As the timeline of the Texas shooting comes to light with the 911 calls, there has been a growing debate on whether police made the “wrong decision” by failing to storm the primary school classroom where the gunman had barricaded himself.

Officers delayed entering because they did not believe it was still an “active shooter” situation, top safety official Steven McCraw said in a press conference Friday.

Students inside the school made multiple 911 call begging police to come inside and help them.

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McCraw confirmed there had been a 40-minute gap from the police unit’s arrival at Robb Elementary School to the moment they decided to storm the classroom.

The responding officer in charge decided to wait until the school janitor arrived with the keys because they thought that either “no kids were at risk” by then, or “no-one was living anymore.”

The delayed response has angered the public and several other politicians, calling for scrutiny into how the situation was handled.

On Friday, Texas Governor Greg Abbott said he was “livid” that he had been “misled” about certain information.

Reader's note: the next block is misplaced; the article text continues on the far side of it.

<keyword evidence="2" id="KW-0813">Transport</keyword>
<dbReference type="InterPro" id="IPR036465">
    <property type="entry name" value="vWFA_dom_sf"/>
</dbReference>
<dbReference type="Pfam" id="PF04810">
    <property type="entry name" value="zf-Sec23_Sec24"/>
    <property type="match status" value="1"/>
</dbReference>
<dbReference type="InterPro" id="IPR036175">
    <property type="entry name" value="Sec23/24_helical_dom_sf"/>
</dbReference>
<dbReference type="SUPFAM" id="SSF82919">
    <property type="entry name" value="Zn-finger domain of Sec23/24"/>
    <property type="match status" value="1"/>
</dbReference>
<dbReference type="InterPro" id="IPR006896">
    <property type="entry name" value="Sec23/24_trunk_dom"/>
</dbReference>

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“As everybody has learned, the information that I was given turned out in part to be inaccurate,” he said.

An officer for the school district, who was not on campus at the time, drove immediately to the scene following a 911 call. However, he “drove right by the suspect who was hunkered down behind a vehicle,” McCraw said.

By 11:35, the assailant had entered the school. Police officers followed him into the building minutes later but remained in the hallway. McCraw confirmed that as many as 19 police officers had gathered outside the classroom but no one entered.

It was not until 12:51 that a tactical unit entered the classroom and killed the 18-year-old gunman, who had already fatally shot 21 people.

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“With the benefit of hindsight where I’m sitting now, of course it was not the right decision. It was the wrong decision. There’s no excuse for that,” said McCraw.